Near-Zero-Homes Help Clear the Air

Geothermal heat-exchange systems and grid-connected solar photovoltaic (PV) are only a few benefits of Near-Zero-Housing that is helping to reduce air pollution in Tennessee. Tennessee ranked third behind California and Texas for smog, according to a September 2003 Environmental Protection Agency (EPA) report. And in June 2003, daily ozone alerts were in place 25 out of 30 days in the Smoky Mountains. Near-zero-emissions-homes are very energy efficient, and the building trend is supplying local contractors with a way to become part of the state’s pollution solution.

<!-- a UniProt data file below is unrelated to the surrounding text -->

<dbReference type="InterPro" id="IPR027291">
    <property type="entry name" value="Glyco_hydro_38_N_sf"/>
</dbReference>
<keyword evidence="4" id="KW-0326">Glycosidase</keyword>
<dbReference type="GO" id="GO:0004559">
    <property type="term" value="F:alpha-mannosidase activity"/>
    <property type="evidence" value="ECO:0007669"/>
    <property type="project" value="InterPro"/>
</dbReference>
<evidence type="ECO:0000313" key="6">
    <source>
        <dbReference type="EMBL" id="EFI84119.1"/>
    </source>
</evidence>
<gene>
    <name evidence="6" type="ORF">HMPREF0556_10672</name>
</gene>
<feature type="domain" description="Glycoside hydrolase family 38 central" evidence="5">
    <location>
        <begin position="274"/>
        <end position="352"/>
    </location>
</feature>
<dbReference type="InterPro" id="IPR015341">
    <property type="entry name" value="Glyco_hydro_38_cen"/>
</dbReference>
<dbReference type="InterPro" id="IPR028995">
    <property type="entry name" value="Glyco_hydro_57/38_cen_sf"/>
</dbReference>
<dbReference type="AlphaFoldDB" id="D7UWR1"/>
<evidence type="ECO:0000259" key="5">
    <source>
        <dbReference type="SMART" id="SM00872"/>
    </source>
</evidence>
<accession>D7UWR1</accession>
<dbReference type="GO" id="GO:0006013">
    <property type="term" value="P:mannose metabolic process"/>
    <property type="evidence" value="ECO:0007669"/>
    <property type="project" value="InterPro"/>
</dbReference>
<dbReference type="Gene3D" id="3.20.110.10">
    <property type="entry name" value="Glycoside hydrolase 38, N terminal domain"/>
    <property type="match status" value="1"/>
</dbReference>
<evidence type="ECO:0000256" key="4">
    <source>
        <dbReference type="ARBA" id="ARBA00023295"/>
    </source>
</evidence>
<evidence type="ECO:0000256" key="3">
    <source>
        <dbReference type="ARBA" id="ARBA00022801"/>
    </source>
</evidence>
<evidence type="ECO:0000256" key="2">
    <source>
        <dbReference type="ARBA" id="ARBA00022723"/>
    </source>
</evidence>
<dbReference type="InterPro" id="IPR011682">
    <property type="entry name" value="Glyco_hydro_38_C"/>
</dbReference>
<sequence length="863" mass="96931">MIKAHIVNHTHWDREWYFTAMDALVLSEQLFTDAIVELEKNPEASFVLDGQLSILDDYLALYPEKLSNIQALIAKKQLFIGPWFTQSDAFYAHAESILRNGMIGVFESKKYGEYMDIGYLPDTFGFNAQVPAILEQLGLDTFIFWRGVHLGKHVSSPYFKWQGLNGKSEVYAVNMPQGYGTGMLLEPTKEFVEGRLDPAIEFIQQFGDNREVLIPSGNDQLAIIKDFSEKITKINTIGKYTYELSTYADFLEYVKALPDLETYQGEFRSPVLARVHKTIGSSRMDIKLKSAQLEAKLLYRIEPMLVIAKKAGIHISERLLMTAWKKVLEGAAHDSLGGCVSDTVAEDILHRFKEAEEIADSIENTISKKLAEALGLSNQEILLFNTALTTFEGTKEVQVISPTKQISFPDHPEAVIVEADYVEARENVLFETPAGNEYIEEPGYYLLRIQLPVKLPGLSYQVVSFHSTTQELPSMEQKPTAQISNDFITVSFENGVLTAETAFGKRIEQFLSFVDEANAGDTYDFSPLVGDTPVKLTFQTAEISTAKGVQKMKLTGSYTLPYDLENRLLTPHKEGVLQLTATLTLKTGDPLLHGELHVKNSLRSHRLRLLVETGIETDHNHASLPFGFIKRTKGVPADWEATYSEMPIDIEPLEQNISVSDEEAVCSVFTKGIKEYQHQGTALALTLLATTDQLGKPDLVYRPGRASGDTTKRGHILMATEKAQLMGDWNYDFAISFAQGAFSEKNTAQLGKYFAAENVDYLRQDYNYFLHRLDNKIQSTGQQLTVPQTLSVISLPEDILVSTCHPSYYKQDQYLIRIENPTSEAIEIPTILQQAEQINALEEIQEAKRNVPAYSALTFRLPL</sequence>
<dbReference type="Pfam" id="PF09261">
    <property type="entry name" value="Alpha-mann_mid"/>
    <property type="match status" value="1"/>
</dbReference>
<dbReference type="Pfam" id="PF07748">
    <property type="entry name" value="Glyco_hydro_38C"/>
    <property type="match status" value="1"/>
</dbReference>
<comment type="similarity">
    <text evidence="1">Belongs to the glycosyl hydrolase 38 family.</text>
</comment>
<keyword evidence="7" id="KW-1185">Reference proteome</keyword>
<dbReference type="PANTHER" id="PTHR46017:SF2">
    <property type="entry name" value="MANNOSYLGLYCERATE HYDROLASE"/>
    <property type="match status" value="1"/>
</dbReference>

Oak Ridge, Tennessee – August 24, 2004 [] “While DOE’s (the Department of Energy’s) long-term goal is to develop technologies that enable net-zero-energy homes at low incremental costs, today’s focus is on leading new home owners and builders toward houses that boast high efficiency and use solar panels to generate some of their own electricity,” Jeff Christian, who is the director of the Building Technology Center at Oak Ridge National Laboratory, said. Workers have completed four near-zero homes for the Habitat for Humanity and DOE Building America program. These houses feature airtight envelope construction, advanced structural insulated panel systems, insulated pre-cast concrete walls, a heat pump water heater, geothermal systems, grid-connected solar photovoltaic, adaptive mechanical ventilation, cool roof and wall coatings with infrared reflective pigments, and solar integrated raised metal seam roofs. Daily average costs for heating and cooling a near-zero house is 45 cents. Adding in the cost of operating the water heater and all of the appliances raises the total daily average to 82 cents. This number takes into account $291 for solar credits that are part of the Tennessee Valley Authority’s Green Power Generation program. In comparison, a conventional house in Lenoir City would use between $4 and $5 of electricity per day. Plans call for a true net-zero-energy house to be built by the end of 2005.
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